What happened to this spark plug/ignition coil?

I was driving 75mph on the interstate and my check engine light suddenly came on, and the engine started misfiring really, really badly. I immediately pulled over & got my Fit towed to a mechanic. The car had been running perfectly, I bought the car new & have always changed the oil when the maintenance minder says 20% oil life remaining, & I changed the spark plugs at 97k (this incident happened at 138k).

The mechanic’s computer narrowed the issue down to one particular cylinder. I’ve attached a photo of the spark plug in that cylinder (really deformed). The ignition coil it was attached to had a major crack where it bolts into the engine. What would cause this to happen? The mechanic says a piston must have hit the spark plug for this to happen. Any insight would be much appreciated. How much might this cost to repair?

So, mechanic sees bent plug and goes huh? What does he suggest doing next?

Looks like the spark plug came loose and was bouncing around in the spark plug well.


I suggest something came loose in that cylinder and bashed the plug. More investigation is required. A compression test comes to mind. A boroscope look inside, too.

Is that spark plug the exact model and gap recommended by the carmaker? See your owners manual or underhood sticker to ascertain this.

Anything else is a mistake or an experiment, with consequences that may not be desirable.

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I agree. Hopefully when the spark plugs were replaced there wasn’t any anti-seize placed on the spark plug threads.

Why not just install a new spark plug and coil and see what happens? A lot quicker and gives me just as much information.

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Not to disagree but sure looks like something slammed against the electrode and dislodged the plug. Timing belt would have bent the valve not the plug? Some ingested debris?

Those threads are rather munged up. How do the threads in the head look?

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If the plug threads in the head are shredded, the compression tester won’t thread in… or mine won’t… and question will be answered.

Since the plug looks like it was hit and the coil was broken, too, I gotta think there is either stuff bouncing around in the cylinder or the threads failed.

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Spun rod bearing perhaps.
Malice in the combustion palace.

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It’s just the last few threads that are damaged. Looks to me like the plug was loose, and when the last 2 threads gave way the plug tried to exit the engine and broke the mounting ear of the coil. Pretty common to see on older Ford engines. The ground electrode was bent banging around the spark plug well.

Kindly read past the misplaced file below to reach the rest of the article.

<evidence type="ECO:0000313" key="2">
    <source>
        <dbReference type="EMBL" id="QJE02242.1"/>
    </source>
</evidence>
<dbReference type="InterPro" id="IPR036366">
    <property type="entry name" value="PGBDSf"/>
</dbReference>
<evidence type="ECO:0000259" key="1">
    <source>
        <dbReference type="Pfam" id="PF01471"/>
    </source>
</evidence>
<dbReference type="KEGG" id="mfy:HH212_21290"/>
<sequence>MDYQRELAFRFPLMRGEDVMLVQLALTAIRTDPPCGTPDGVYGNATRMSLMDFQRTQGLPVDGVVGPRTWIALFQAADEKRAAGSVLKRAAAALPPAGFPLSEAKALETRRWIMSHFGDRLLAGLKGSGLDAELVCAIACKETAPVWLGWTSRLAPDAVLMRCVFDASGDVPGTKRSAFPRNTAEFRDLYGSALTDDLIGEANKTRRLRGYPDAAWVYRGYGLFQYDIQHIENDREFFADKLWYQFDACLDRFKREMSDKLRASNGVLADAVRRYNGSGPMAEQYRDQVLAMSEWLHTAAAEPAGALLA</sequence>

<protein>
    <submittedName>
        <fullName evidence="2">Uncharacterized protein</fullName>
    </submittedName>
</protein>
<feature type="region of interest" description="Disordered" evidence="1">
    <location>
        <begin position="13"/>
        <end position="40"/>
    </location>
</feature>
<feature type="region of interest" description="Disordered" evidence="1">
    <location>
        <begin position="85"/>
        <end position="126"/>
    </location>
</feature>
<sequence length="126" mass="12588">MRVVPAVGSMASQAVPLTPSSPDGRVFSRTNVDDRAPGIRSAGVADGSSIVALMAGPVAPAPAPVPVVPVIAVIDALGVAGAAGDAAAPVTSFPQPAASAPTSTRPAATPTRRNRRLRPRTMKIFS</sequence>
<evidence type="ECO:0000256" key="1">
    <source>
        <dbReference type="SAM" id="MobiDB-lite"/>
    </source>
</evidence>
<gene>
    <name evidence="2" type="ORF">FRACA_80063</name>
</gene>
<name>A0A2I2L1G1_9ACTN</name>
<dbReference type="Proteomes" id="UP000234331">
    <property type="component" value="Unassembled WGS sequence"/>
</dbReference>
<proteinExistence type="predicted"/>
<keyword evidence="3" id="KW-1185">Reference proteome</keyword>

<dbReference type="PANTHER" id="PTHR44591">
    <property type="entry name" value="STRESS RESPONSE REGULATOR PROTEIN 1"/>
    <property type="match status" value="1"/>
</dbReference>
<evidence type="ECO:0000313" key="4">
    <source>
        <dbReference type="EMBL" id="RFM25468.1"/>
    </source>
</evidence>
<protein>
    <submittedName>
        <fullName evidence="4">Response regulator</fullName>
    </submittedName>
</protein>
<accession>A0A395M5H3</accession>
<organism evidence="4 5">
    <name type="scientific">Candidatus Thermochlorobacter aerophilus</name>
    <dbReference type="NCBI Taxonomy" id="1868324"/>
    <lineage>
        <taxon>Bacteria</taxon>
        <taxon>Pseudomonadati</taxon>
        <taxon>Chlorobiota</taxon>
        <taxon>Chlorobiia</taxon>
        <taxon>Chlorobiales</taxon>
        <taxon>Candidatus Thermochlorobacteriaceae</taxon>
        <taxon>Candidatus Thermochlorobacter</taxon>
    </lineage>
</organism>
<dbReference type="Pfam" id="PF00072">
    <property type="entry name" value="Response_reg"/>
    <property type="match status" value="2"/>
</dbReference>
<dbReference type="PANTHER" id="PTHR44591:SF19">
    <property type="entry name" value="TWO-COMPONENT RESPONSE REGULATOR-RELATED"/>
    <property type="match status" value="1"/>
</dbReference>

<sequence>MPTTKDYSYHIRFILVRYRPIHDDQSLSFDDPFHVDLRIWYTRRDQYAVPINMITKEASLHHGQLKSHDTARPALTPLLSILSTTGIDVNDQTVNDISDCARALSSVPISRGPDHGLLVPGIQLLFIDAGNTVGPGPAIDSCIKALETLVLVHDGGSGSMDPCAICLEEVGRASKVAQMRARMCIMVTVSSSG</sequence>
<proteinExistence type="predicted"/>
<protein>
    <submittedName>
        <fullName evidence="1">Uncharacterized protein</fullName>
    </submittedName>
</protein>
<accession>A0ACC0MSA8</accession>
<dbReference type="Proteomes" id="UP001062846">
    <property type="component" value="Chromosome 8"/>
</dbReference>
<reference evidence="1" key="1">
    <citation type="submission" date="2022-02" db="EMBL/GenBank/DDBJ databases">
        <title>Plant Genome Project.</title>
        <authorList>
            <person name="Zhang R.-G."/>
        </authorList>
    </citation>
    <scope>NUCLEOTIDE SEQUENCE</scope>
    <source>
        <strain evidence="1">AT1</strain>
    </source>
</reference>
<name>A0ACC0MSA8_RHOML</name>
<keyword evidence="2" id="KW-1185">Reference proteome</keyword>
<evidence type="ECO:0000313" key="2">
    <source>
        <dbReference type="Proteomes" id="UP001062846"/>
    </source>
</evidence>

Chase the threads and throw a new plug and coil in.


Debris in the cylinder can easily damage the electrode, but to eject the spark plug from the cylinder head is nearly impossible. The tread damage to that spark plug cannot occur while properly installed into the cylinder head.

Friction on a connecting rod bearing sufficient enough to cause the locking tabs to fail will not damage a spark plug.

That spark plug unscrewed from the head and was bouncing up and down in the spark plug well. Don’t expect the person who installed those spark plugs to admit that they were not tight enough.


I’m guessing Nevada’s diagnosis is correct. The way to prove it, install new plugs and coil for that particular plug as required, then turn engine by hand to make sure it turns freely within any snags at least two times around. If so, I expect it will crank, start and run as before. If problem recurs, ask shop to double-check valve timing. If your Fit uses a timing belt, might be a good idea to ask shop to visually check its condition too.

Given that the thread damage is steadily worse as you go up, I agree with this.

Thank you everyone for the feedback, it is much appreciated.
It’s pretty obvious what the consensus is.
I generally do as much maintenance as possible, but unfortunately it’s a real pain to get to the spark plugs in a Honda Fit… that’s the reason I paid someone to replace them at 97k. And because the plugs are not easily accessible, going forward it will be a challenge to make sure they’re not getting loose.

What happens if anti-seize is on the threads?


It says PSI!!!
I think that may be one of those compiled articles done by people who often off shore. They often know nothing about the topic they are writing about. They copy and paste content to create articles for ad revenue or some marketing program.

It reduces the torque required to seat the plug properly, which can result in overtightening and deforming the threads or gasket. It can interfere with heat transfer from the spark plug to the head, impairing spark plug performance. It can allow a partially loose plug to vibrate its way loose in the head and come out (which is what happened in the picture posted above). It’s messy.

In short, there are several reasons not to use it and no reason to use it.


I believe you don’t use it anymore because they all have it from the factory. Adding more is unnecessary and changes the torque.